Open Access Opinion

Therapeutic Indications of NAAG Peptidase Inhibitors for Parkinson’s Disease

Gursimran Mann1, Laura Sperry1, Kiarash Shahlaie², Lin Zhang2* and Bruce Hammock3

1Voluntary researcher, IRCCS Mario Negri, Milan, Italy

2IRCCS Mondino, University of Pavia, Pavia Italy

Corresponding Author

Received Date: May 10, 2021;  Published Date: June 07, 2021

Current studies of NAAG Peptidase Inhibitors show their potential for neuroprotection of dopaminergic cells and result in a reduction in Glutamate excitotoxicity. These results reveal that NAAG Peptidase Inhibitors could assist clinicians in understanding the pathophysiology of PD leading to a more effective treatment of patients’ symptoms. They underscored some of the most historical attempts in experimental therapeutics of PD in the past decade. The futility of some of the studies should be examined in the context of the current science as discussed in our paper. A deeper understanding of NAAG Peptidase inhibition could potentially accelerate early stages of PD interventions.

Keywords:Parkinson’s disease; Metabotropic glutamate receptors; NAAG peptidase inhibitors; Neuroprotection

Abbreviations:PD: Parkinson’s Disease; L-DOPA: L-3,4-dihydroxyphenylalanine; LID: L-DOPA Induced Dyskinesia; mGlu: Metabotropic Glutamate; NAAG: N-acetly-L-aspartyl-L-glutamate; NP: NAAG Peptidase; TGF-ꞵ: Transforming Growth Factors ꞵ; GDNF: Glial Cell Line-Derived Neurotrophic Factor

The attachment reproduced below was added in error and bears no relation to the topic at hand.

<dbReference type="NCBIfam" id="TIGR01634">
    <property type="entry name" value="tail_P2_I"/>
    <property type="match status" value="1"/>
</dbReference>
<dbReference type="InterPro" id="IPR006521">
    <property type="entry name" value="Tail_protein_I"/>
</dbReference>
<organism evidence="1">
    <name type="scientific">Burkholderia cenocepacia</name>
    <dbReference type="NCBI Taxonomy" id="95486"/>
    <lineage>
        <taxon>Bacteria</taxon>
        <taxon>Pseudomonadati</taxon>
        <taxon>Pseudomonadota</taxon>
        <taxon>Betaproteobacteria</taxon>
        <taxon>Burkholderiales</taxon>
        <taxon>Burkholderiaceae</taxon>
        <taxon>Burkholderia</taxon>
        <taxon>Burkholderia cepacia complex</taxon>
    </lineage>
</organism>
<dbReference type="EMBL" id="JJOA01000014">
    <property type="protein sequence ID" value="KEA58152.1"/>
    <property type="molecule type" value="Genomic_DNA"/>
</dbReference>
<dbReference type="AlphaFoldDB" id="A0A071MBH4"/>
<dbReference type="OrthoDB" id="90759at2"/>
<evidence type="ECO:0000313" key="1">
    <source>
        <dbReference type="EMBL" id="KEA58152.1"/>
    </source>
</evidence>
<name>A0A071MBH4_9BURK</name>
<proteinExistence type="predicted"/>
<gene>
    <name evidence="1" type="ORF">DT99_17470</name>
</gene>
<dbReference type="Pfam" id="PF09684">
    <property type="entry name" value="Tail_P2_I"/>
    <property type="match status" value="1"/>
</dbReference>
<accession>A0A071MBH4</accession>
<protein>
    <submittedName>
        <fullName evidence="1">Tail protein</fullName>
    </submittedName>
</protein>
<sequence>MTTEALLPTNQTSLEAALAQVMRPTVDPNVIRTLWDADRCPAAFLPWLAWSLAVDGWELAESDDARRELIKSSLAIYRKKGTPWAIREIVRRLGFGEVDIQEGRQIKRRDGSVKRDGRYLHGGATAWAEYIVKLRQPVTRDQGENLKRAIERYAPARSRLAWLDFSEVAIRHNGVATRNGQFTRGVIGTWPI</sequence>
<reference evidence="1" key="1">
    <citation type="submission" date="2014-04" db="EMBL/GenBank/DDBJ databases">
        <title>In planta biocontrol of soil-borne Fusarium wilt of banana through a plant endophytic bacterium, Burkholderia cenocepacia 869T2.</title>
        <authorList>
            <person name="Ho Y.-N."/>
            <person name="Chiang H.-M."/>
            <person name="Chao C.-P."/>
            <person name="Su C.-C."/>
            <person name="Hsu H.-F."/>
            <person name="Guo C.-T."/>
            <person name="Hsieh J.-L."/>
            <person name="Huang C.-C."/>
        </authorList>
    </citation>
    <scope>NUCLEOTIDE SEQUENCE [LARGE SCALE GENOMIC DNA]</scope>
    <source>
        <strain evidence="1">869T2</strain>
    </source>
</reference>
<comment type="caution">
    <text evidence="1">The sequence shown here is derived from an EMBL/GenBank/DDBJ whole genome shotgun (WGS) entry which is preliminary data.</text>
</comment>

Parkinson’s disease (PD) is a neurodegenerative disorder that clinically manifests through symptoms such as resting tremors, bradykinesia, rigidity, and postural instability [1-4]. Currently L-DOPA (L-3,4-dihydroxyphenylalanine) preparations are employed most commonly to treat these symptoms given its consistent and proven clinical efficacy [2-6]. Over time, however, clinicians have seen that long-term use of L-DOPA precipitates the fluctuation of symptoms, resulting in a reduction of the patient’s quality of life. Side effects of longterm L-DOPA use include rapid wearing offs and L-DOPA induced dyskinesia (LID) [5-7]. L-DOPA is the primary medication used by clinicians so finding a method to reduce LID and other motor symptoms in order to improve a patient’s quality of life led them to research other interventions that could be given alongside L-DOPA [2,3]. Glutamate excitotoxicity is associated with the pathophysiology of PD [1,3,8]. Glutamate release and glutamate receptors have been extensively studied to improve symptoms of PD and LID [3]. Modulation of metabotropic glutamate (mGlu) receptors have shown improvements in the symptoms of PD and long-term use of L-DOPA [3]. Studies on mGlu3 receptors show that modulating mGlu3 receptors may potentiate various neuroprotective mechanisms [3,9,10]. One agonist of mGlu3 receptors is NAAG (N-acetly-L-aspartyl-L-glutamate), a neurotransmitter, which has shown to provide neuroprotection by decreasing the release of glutamate presynaptically and enhancing the release of neurotrophic factors [10-13]. These downstream results of NAAG have led scientists to study mechanisms that increase the concentration of NAAG. Investigators have been studying various inhibitors of enzymes that break down NAAG peptides known as NAAG Peptidases [13]. Currently, NAAG peptidase (NP) inhibitors are being primarily studied in various brain injury and neurodegenerative disease models other than PD but their translatory clinical implications have shown that NP inhibitors could potentially provide neuroprotection in PD patients as well [13-14].